Common git commands

Imagine you’re a developer working on a project that’s stored in a remote Git repository. Your first step is to clone the repository using the command git clone Once you’ve cloned the repository, you can start working on a new feature by creating a new branch using the git checkout command with the -b flag and a branch name, like this: git checkout -b my-feature. This creates a new branch called my-feature and switches to it.

Installing git and connecting to GitHub on FreeBSD

Git is a popular version control system that allows developers to manage their code repositories efficiently. If you are a developer using FreeBSD, you will need to set up Git and an authentication method to start collaborating on projects with other developers. In this post, we will walk you through the process of installing Git, creating SSH keys, and cloning a project from GitHub on FreeBSD. Does this work in Linux or Mac?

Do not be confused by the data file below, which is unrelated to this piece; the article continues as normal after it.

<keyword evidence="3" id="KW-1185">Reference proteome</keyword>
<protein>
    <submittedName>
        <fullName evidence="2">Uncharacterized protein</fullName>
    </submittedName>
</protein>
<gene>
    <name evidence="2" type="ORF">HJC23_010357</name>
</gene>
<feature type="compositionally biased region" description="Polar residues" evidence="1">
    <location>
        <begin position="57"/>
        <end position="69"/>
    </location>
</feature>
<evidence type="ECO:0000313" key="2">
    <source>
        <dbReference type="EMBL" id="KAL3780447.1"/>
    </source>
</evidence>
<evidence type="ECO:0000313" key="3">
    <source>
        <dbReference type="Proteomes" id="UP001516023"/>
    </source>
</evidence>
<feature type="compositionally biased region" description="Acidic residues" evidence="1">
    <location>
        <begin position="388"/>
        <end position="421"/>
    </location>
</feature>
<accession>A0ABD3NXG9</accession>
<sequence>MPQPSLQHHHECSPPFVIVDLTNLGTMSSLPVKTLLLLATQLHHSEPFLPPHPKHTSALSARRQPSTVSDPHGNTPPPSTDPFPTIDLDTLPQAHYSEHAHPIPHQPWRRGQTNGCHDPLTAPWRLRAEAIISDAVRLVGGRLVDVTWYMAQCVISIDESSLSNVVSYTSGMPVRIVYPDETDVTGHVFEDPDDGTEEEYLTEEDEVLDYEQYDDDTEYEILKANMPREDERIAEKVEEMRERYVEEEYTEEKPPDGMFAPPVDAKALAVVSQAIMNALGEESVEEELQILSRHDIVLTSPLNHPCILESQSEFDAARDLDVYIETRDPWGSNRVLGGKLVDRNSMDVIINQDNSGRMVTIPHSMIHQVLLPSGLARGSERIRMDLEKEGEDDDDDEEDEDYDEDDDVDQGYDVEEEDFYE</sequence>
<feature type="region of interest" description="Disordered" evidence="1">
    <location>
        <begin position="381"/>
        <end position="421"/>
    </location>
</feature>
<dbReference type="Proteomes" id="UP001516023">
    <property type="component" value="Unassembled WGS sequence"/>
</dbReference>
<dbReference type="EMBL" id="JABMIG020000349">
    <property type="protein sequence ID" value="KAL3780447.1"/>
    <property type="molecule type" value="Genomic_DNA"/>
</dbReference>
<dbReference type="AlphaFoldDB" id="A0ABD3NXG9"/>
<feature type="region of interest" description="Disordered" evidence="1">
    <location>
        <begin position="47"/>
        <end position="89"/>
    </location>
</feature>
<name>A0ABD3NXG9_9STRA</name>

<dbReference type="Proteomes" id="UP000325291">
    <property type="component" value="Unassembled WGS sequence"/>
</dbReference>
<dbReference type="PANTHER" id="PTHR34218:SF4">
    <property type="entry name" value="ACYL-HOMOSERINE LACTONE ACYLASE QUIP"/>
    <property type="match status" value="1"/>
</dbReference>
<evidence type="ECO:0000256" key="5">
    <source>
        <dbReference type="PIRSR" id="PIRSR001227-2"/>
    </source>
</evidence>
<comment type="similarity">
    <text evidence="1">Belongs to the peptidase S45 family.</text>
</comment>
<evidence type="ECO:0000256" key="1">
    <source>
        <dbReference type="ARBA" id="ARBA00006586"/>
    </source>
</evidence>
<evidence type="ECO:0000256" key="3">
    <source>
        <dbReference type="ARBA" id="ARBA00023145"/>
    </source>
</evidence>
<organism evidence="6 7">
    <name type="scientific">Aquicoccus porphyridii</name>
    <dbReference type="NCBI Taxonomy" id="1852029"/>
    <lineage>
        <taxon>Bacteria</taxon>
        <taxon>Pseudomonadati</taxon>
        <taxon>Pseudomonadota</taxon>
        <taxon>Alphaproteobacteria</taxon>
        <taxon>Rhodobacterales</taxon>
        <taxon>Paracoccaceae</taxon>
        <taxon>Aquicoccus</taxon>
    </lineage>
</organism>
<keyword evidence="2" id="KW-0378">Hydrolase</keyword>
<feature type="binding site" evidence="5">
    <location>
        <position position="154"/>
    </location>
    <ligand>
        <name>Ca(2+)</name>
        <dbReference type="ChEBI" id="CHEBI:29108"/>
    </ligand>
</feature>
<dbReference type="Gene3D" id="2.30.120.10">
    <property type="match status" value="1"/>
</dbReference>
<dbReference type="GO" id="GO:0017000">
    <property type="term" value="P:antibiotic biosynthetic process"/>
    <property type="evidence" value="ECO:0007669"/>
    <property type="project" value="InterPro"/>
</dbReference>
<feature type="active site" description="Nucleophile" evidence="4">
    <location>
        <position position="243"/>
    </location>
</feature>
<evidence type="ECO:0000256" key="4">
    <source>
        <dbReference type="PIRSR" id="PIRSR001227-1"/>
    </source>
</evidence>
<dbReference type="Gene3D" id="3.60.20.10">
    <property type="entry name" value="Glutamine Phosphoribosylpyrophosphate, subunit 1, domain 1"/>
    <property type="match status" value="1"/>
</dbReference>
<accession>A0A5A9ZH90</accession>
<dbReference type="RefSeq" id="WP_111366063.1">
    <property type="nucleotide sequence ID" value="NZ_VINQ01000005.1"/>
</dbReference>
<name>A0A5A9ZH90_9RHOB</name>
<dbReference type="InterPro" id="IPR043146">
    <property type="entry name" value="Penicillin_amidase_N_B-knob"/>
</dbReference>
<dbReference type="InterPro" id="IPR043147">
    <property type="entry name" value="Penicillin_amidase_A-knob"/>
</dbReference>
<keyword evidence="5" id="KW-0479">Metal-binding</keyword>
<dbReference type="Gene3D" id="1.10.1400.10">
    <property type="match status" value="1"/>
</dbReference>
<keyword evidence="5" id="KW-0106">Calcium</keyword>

Undoing the Last Git Commit

A command so important, it deserves its own page: git reset --soft HEAD~1 The previous command undoes the last commit to git. I think this is one of those commands that I have typed many times during the last year. It’s very important to know which branch we currently are on, but sometimes excitement (or stress) may make us forget checking it. If this is not enough, then we can reset our branch to master like this: (this will lose all our changes):